Medical humanitarian relief groups such as Medecins Sans Frontiers, the International Medical Corps, the WHO Global Health and Peace Initiative, and the International Committee of the Red Cross, rely on the medical ethics defined in the aforementioned guides in addition to their humanitarian foundation. These codes, while useful, were written prior to the digital age. And, as our methods of communication, medical delivery, and global action have evolved and digitized, the ethics guiding medical practice should be updated to reflect this dramatic change. Humanitarian medical organizations need the digital ecosystem to store metadata for medical services such as patient history, blood type, metrics on locations in need of aid, missing person searches, and funding. The levels of data vulnerable to misconstruction and hacking exist on the personal and organizational levels. Individual providers and the organizational body should prioritize confidentiality. Thus humanitarian medical ethics should adapt to the reality of the digital age to not endanger the populations receiving aid and to not propagate harm.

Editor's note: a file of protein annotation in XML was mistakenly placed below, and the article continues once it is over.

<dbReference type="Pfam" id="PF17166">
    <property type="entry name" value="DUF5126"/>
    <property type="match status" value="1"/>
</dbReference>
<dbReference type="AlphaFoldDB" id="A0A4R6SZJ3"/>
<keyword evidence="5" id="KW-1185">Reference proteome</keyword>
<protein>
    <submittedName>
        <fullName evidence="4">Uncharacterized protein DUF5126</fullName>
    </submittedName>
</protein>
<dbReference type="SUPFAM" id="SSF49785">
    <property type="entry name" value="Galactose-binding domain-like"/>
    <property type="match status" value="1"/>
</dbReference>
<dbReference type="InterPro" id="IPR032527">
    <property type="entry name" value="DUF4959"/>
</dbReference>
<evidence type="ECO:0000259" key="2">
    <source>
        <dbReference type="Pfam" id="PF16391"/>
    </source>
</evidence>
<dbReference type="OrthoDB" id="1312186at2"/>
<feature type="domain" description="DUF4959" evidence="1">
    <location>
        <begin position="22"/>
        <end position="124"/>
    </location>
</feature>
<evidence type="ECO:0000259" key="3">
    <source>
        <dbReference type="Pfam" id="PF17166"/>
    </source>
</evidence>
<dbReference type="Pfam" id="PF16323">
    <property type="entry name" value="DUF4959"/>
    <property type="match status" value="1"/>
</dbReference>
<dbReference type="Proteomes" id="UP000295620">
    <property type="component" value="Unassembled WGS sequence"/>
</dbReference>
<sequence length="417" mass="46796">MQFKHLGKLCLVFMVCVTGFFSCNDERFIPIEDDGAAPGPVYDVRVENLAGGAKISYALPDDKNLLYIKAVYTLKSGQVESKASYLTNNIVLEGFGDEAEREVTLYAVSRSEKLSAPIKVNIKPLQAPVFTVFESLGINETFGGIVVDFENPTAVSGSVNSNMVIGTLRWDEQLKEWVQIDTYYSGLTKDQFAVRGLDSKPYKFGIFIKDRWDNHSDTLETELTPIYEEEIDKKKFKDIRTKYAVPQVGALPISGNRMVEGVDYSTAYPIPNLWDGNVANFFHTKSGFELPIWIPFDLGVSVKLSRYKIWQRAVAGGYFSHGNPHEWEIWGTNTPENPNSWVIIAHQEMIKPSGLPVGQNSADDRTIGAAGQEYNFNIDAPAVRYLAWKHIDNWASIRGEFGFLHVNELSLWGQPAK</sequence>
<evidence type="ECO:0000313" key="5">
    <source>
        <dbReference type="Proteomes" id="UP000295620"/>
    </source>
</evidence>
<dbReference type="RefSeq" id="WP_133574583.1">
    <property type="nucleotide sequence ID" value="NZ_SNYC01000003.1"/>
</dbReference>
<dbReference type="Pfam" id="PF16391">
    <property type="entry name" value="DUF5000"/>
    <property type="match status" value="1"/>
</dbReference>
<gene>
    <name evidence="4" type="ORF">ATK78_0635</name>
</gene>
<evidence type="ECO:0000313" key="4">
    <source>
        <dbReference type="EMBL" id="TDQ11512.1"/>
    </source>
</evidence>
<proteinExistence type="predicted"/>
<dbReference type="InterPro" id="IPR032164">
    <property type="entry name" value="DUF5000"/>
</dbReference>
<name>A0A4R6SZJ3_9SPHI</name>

Misinformation and data leakage can lead to microtargeting, defamation, provider endangerment, and other harms preventing medical service. The European Data Protection Supervisor details how the personal information collected by organizations, such as medical, can be stolen or misconstrued to affect microtargeting, placing individuals in the direct path of echo chambers, digital tracking, and manipulation.[7] The International Broadcasting Trust released a report in 2018 detailing the extent to which misinformation was impacting the humanitarian aid groups it broadcasts to.[8] For example, the report shared that rumors spread by right-wing political groups in 2017 falsely circulated that humanitarian groups in the Mediterranean were collaborating with child trafficking rings.[9] After causing defamation, the right-wing group sent a boat to block and detain the humanitarian group’s search and rescue boat. This was one incident among many where providers and patients were put in harm’s way through misinformation and the misuse of location data. Other disinformation campaigns can be carried out by governments as well; in Syria and Ukraine, the Russian government has been specifically targeting Red ross and White Helmets.[10] Beneficial medical services cannot be delivered if providers and patients are targeted. In January of 2022, the International Association of the Red Cross was hacked. Approximately 515,000 vulnerable persons’ data was leaked and became inaccessible to the IARC providers.[11] If an organization cannot protect access to its digital ecosystem, humanitarian medical aid efforts can be rendered ineffective.